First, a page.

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It is apparent that college basketball and its feeder system are badly corrupted. The general sentiment is that there is just so much money involved that the pressure to win (and make money) are so intense that shady influences among the schools, shoe companies, AAU coaches/handlers and agents are allowed to exert more power than the purists (like me) would like. As much as college basketball is a revenue generator, it pales in comparison to the revenue generated by college football. Undoubtedly, the feeder system in college football (the high schools) is much cleaner than the AAU feeder system that college basketball relies upon. But is it naive to think that while the college basketball recruiting game has more than its share of unsavory characters and behavior, college football recruiting is clean and pure?
Thanks for your great coverage of the Dawgs!
— John Chalfan, Jefferson City, Mo.
There certainly has been much evidence of corruption in college basketball recruiting. That was apparent even before the FBI launched its ongoing investigation and started arresting college assistant coaches. Paying out money to land the best recruits in the county to suit up for State U is nothing new, but what takes this up a notch is this is the first time the federal government has gotten involved.
That’s because money is involved. Or to be more precise, traceable money. That has always been the difficulty for the NCAA — tracing the money. Well, that and subpoena power. This time, people are getting arrested and are facing the real threat of going to jail because the feds have been able to follow the money trail from and to specific individuals.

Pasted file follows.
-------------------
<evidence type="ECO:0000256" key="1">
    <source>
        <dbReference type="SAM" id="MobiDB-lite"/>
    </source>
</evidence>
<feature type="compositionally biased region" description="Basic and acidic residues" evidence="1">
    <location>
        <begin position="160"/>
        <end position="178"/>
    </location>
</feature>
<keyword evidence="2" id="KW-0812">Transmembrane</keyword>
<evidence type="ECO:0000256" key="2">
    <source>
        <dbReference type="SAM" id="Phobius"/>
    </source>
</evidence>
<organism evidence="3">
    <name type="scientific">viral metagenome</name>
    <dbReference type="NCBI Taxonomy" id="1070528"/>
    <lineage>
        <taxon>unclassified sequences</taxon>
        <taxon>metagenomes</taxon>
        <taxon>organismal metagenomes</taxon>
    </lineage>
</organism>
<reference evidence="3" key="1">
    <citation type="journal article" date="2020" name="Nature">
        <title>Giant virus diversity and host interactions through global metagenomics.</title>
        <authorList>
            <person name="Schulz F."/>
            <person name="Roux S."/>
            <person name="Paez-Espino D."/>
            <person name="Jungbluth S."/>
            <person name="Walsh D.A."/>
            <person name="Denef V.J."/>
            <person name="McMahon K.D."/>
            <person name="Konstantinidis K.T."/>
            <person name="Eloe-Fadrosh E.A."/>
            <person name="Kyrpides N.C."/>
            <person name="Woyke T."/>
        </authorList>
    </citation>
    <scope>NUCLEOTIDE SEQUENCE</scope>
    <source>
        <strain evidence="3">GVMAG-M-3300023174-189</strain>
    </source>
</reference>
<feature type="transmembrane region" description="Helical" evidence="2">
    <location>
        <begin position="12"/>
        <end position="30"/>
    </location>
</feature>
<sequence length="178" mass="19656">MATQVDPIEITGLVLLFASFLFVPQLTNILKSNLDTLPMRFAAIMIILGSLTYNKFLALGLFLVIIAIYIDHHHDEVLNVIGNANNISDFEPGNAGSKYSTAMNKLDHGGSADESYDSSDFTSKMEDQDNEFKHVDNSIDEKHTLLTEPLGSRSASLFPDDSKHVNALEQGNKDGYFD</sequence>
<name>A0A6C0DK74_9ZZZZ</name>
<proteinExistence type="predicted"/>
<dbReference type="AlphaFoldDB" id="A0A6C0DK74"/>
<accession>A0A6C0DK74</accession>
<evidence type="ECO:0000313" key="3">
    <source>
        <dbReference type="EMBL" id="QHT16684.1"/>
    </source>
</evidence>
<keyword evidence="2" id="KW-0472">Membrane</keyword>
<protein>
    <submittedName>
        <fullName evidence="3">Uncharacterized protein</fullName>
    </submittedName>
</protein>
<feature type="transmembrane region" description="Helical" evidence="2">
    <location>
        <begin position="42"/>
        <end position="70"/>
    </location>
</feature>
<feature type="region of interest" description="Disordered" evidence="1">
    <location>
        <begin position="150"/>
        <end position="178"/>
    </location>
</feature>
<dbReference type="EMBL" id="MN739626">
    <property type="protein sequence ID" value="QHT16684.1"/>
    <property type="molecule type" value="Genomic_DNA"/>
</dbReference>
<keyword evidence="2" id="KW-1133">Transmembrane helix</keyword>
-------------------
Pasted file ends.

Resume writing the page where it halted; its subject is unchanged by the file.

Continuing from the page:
Meanwhile, you’re right about football being an even greater revenue producer. The rate at which TV money is pouring into Power 5 conference football right now is mind-boggling. Just look at the deals going down for coaches and the amount of facility construction happening on campuses. These athletic departments are, after all, nonprofit entities. They have to spend their money somewhere, and they can’t pay the players.
But now shoe and apparel companies are deeply involved in football recruiting. They always were, with all these elite prospect camps and all-star games. But now sports equipment manufacturers are lending their names — and equipment and apparel — to the summer 7-on-7 scene.
Check out the Team Elite Texas, “a national travel club” that Under Armour sponsors. Nike created a new 7-on-7 league in 2016 that conducts tournaments all over the country. No doubt you’ve heard about the Cam Newton Foundation’s 7-on-7 teams. They’re being formed all over Atlanta and tournaments are being conducted all over the South, including “a high school football series” being held in June and July in Marietta, Rock Hill, S.C., and Birmingham, Ala.
Certainly, a lot about that is wholesome and beneficial to youth seeking to compete and get noticed in football. But it also lends one to think it’s only a matter of time before abuses are committed and/or exposed.
One factor that has kept college football from being vulnerable to mass scandal has been the continued strong influence of high school coaches and administrators. But the more third-party entities get involved in the recruiting and exposure process, the more vulnerable the sport will become to similar abuses.
So, yes, it’s just a matter of time for college football to get caught up in some similar type of scandal as we’re seeing in basketball. Then again, the will to win has never waned in college athletics, so there are always going to be alumni and coaches willing to push the limits.
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